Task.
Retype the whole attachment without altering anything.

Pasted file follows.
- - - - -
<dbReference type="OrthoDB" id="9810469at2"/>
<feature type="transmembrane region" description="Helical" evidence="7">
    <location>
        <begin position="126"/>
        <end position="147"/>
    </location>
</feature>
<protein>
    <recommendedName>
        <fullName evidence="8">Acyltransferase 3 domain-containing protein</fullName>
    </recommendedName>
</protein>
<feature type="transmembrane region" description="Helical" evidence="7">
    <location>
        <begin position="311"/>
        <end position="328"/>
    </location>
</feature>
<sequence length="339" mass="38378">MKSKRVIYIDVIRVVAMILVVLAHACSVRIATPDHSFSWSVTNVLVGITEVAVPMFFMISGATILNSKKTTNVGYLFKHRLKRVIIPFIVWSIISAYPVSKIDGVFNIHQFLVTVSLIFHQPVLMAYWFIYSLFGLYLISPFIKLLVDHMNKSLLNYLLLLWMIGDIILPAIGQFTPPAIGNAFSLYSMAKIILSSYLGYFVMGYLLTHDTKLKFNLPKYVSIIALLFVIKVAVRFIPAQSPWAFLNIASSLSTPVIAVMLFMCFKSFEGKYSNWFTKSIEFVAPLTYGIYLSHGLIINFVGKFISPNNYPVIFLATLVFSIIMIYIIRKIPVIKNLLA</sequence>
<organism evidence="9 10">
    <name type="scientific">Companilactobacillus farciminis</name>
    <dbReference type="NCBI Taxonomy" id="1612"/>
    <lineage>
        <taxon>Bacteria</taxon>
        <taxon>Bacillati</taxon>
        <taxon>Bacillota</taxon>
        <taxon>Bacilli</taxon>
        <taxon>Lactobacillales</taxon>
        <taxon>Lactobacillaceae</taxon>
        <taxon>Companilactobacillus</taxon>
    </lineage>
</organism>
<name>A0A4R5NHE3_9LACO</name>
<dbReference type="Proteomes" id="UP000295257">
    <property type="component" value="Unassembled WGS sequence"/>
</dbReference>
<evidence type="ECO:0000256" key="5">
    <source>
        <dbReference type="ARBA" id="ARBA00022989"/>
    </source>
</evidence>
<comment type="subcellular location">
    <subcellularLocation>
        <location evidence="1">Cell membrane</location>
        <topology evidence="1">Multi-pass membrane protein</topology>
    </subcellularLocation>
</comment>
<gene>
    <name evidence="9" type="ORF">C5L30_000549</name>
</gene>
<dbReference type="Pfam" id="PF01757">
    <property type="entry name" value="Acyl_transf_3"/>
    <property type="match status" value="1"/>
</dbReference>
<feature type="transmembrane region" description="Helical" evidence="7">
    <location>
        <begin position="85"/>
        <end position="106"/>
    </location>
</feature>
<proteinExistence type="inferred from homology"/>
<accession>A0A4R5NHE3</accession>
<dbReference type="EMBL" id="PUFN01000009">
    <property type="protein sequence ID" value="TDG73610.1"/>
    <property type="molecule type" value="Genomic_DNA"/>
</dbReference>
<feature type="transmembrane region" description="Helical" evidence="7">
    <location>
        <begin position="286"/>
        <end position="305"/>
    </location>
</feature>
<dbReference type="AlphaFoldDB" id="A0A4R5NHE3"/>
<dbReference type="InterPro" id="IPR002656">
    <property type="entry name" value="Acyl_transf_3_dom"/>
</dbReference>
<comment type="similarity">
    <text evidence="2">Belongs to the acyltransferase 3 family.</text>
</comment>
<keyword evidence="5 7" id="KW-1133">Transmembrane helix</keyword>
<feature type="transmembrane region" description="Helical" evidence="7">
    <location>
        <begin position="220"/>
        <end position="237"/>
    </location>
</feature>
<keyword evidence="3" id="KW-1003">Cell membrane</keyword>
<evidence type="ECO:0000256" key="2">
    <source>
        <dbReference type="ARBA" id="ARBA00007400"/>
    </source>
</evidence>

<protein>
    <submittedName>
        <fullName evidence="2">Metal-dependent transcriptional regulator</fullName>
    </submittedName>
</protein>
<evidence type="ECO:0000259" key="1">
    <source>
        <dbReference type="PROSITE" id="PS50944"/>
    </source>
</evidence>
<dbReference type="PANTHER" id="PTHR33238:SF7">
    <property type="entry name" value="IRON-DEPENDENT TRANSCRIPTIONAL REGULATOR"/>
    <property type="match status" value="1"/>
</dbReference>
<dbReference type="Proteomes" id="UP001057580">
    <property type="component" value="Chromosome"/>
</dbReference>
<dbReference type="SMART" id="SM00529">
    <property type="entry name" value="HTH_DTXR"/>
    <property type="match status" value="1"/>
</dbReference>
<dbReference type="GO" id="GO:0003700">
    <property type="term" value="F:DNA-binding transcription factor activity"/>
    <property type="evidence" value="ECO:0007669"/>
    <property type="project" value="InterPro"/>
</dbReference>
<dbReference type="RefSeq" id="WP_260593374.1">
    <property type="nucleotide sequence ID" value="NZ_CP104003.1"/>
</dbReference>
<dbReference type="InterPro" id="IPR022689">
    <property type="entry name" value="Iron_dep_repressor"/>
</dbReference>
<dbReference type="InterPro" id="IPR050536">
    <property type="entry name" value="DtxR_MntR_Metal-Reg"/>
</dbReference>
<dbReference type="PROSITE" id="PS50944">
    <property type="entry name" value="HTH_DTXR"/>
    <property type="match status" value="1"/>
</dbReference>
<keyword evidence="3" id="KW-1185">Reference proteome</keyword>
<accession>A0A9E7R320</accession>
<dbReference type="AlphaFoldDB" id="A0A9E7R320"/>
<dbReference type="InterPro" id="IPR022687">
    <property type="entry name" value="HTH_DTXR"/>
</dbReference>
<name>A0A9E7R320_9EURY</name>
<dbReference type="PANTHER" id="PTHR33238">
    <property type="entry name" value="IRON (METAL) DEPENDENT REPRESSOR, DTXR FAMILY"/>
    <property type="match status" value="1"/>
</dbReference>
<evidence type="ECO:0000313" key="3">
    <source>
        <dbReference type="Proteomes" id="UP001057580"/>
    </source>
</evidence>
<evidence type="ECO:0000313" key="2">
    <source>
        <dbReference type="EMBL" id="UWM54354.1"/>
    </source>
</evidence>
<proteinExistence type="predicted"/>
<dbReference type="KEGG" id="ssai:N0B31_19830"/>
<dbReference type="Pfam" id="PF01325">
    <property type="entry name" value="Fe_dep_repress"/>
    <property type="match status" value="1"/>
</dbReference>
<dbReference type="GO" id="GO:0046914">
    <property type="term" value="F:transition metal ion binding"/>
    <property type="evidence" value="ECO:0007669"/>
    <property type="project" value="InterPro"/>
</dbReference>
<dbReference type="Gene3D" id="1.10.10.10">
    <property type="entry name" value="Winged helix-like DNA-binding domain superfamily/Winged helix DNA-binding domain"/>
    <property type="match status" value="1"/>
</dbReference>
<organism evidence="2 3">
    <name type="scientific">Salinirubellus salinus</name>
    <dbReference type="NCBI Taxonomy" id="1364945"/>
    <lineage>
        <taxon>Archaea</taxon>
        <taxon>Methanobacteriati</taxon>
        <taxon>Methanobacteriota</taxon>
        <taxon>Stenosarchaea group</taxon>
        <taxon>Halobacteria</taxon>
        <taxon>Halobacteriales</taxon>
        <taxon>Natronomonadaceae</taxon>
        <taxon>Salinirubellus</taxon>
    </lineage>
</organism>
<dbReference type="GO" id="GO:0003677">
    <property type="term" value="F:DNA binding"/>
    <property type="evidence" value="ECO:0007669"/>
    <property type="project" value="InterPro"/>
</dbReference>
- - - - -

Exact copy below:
<dbReference type="OrthoDB" id="9810469at2"/>
<feature type="transmembrane region" description="Helical" evidence="7">
    <location>
        <begin position="126"/>
        <end position="147"/>
    </location>
</feature>
<protein>
    <recommendedName>
        <fullName evidence="8">Acyltransferase 3 domain-containing protein</fullName>
    </recommendedName>
</protein>
<feature type="transmembrane region" description="Helical" evidence="7">
    <location>
        <begin position="311"/>
        <end position="328"/>
    </location>
</feature>
<sequence length="339" mass="38378">MKSKRVIYIDVIRVVAMILVVLAHACSVRIATPDHSFSWSVTNVLVGITEVAVPMFFMISGATILNSKKTTNVGYLFKHRLKRVIIPFIVWSIISAYPVSKIDGVFNIHQFLVTVSLIFHQPVLMAYWFIYSLFGLYLISPFIKLLVDHMNKSLLNYLLLLWMIGDIILPAIGQFTPPAIGNAFSLYSMAKIILSSYLGYFVMGYLLTHDTKLKFNLPKYVSIIALLFVIKVAVRFIPAQSPWAFLNIASSLSTPVIAVMLFMCFKSFEGKYSNWFTKSIEFVAPLTYGIYLSHGLIINFVGKFISPNNYPVIFLATLVFSIIMIYIIRKIPVIKNLLA</sequence>
<organism evidence="9 10">
    <name type="scientific">Companilactobacillus farciminis</name>
    <dbReference type="NCBI Taxonomy" id="1612"/>
    <lineage>
        <taxon>Bacteria</taxon>
        <taxon>Bacillati</taxon>
        <taxon>Bacillota</taxon>
        <taxon>Bacilli</taxon>
        <taxon>Lactobacillales</taxon>
        <taxon>Lactobacillaceae</taxon>
        <taxon>Companilactobacillus</taxon>
    </lineage>
</organism>
<name>A0A4R5NHE3_9LACO</name>
<dbReference type="Proteomes" id="UP000295257">
    <property type="component" value="Unassembled WGS sequence"/>
</dbReference>
<evidence type="ECO:0000256" key="5">
    <source>
        <dbReference type="ARBA" id="ARBA00022989"/>
    </source>
</evidence>
<comment type="subcellular location">
    <subcellularLocation>
        <location evidence="1">Cell membrane</location>
        <topology evidence="1">Multi-pass membrane protein</topology>
    </subcellularLocation>
</comment>
<gene>
    <name evidence="9" type="ORF">C5L30_000549</name>
</gene>
<dbReference type="Pfam" id="PF01757">
    <property type="entry name" value="Acyl_transf_3"/>
    <property type="match status" value="1"/>
</dbReference>
<feature type="transmembrane region" description="Helical" evidence="7">
    <location>
        <begin position="85"/>
        <end position="106"/>
    </location>
</feature>
<proteinExistence type="inferred from homology"/>
<accession>A0A4R5NHE3</accession>
<dbReference type="EMBL" id="PUFN01000009">
    <property type="protein sequence ID" value="TDG73610.1"/>
    <property type="molecule type" value="Genomic_DNA"/>
</dbReference>
<feature type="transmembrane region" description="Helical" evidence="7">
    <location>
        <begin position="286"/>
        <end position="305"/>
    </location>
</feature>
<dbReference type="AlphaFoldDB" id="A0A4R5NHE3"/>
<dbReference type="InterPro" id="IPR002656">
    <property type="entry name" value="Acyl_transf_3_dom"/>
</dbReference>
<comment type="similarity">
    <text evidence="2">Belongs to the acyltransferase 3 family.</text>
</comment>
<keyword evidence="5 7" id="KW-1133">Transmembrane helix</keyword>
<feature type="transmembrane region" description="Helical" evidence="7">
    <location>
        <begin position="220"/>
        <end position="237"/>
    </location>
</feature>
<keyword evidence="3" id="KW-1003">Cell membrane</keyword>
<evidence type="ECO:0000256" key="2">
    <source>
        <dbReference type="ARBA" id="ARBA00007400"/>
    </source>
</evidence>

<protein>
    <submittedName>
        <fullName evidence="2">Metal-dependent transcriptional regulator</fullName>
    </submittedName>
</protein>
<evidence type="ECO:0000259" key="1">
    <source>
        <dbReference type="PROSITE" id="PS50944"/>
    </source>
</evidence>
<dbReference type="PANTHER" id="PTHR33238:SF7">
    <property type="entry name" value="IRON-DEPENDENT TRANSCRIPTIONAL REGULATOR"/>
    <property type="match status" value="1"/>
</dbReference>
<dbReference type="Proteomes" id="UP001057580">
    <property type="component" value="Chromosome"/>
</dbReference>
<dbReference type="SMART" id="SM00529">
    <property type="entry name" value="HTH_DTXR"/>
    <property type="match status" value="1"/>
</dbReference>
<dbReference type="GO" id="GO:0003700">
    <property type="term" value="F:DNA-binding transcription factor activity"/>
    <property type="evidence" value="ECO:0007669"/>
    <property type="project" value="InterPro"/>
</dbReference>
<dbReference type="RefSeq" id="WP_260593374.1">
    <property type="nucleotide sequence ID" value="NZ_CP104003.1"/>
</dbReference>
<dbReference type="InterPro" id="IPR022689">
    <property type="entry name" value="Iron_dep_repressor"/>
</dbReference>
<dbReference type="InterPro" id="IPR050536">
    <property type="entry name" value="DtxR_MntR_Metal-Reg"/>
</dbReference>
<dbReference type="PROSITE" id="PS50944">
    <property type="entry name" value="HTH_DTXR"/>
    <property type="match status" value="1"/>
</dbReference>
<keyword evidence="3" id="KW-1185">Reference proteome</keyword>
<accession>A0A9E7R320</accession>
<dbReference type="AlphaFoldDB" id="A0A9E7R320"/>
<dbReference type="InterPro" id="IPR022687">
    <property type="entry name" value="HTH_DTXR"/>
</dbReference>
<name>A0A9E7R320_9EURY</name>
<dbReference type="PANTHER" id="PTHR33238">
    <property type="entry name" value="IRON (METAL) DEPENDENT REPRESSOR, DTXR FAMILY"/>
    <property type="match status" value="1"/>
</dbReference>
<evidence type="ECO:0000313" key="3">
    <source>
        <dbReference type="Proteomes" id="UP001057580"/>
    </source>
</evidence>
<evidence type="ECO:0000313" key="2">
    <source>
        <dbReference type="EMBL" id="UWM54354.1"/>
    </source>
</evidence>
<proteinExistence type="predicted"/>
<dbReference type="KEGG" id="ssai:N0B31_19830"/>
<dbReference type="Pfam" id="PF01325">
    <property type="entry name" value="Fe_dep_repress"/>
    <property type="match status" value="1"/>
</dbReference>
<dbReference type="GO" id="GO:0046914">
    <property type="term" value="F:transition metal ion binding"/>
    <property type="evidence" value="ECO:0007669"/>
    <property type="project" value="InterPro"/>
</dbReference>
<dbReference type="Gene3D" id="1.10.10.10">
    <property type="entry name" value="Winged helix-like DNA-binding domain superfamily/Winged helix DNA-binding domain"/>
    <property type="match status" value="1"/>
</dbReference>
<organism evidence="2 3">
    <name type="scientific">Salinirubellus salinus</name>
    <dbReference type="NCBI Taxonomy" id="1364945"/>
    <lineage>
        <taxon>Archaea</taxon>
        <taxon>Methanobacteriati</taxon>
        <taxon>Methanobacteriota</taxon>
        <taxon>Stenosarchaea group</taxon>
        <taxon>Halobacteria</taxon>
        <taxon>Halobacteriales</taxon>
        <taxon>Natronomonadaceae</taxon>
        <taxon>Salinirubellus</taxon>
    </lineage>
</organism>
<dbReference type="GO" id="GO:0003677">
    <property type="term" value="F:DNA binding"/>
    <property type="evidence" value="ECO:0007669"/>
    <property type="project" value="InterPro"/>
</dbReference>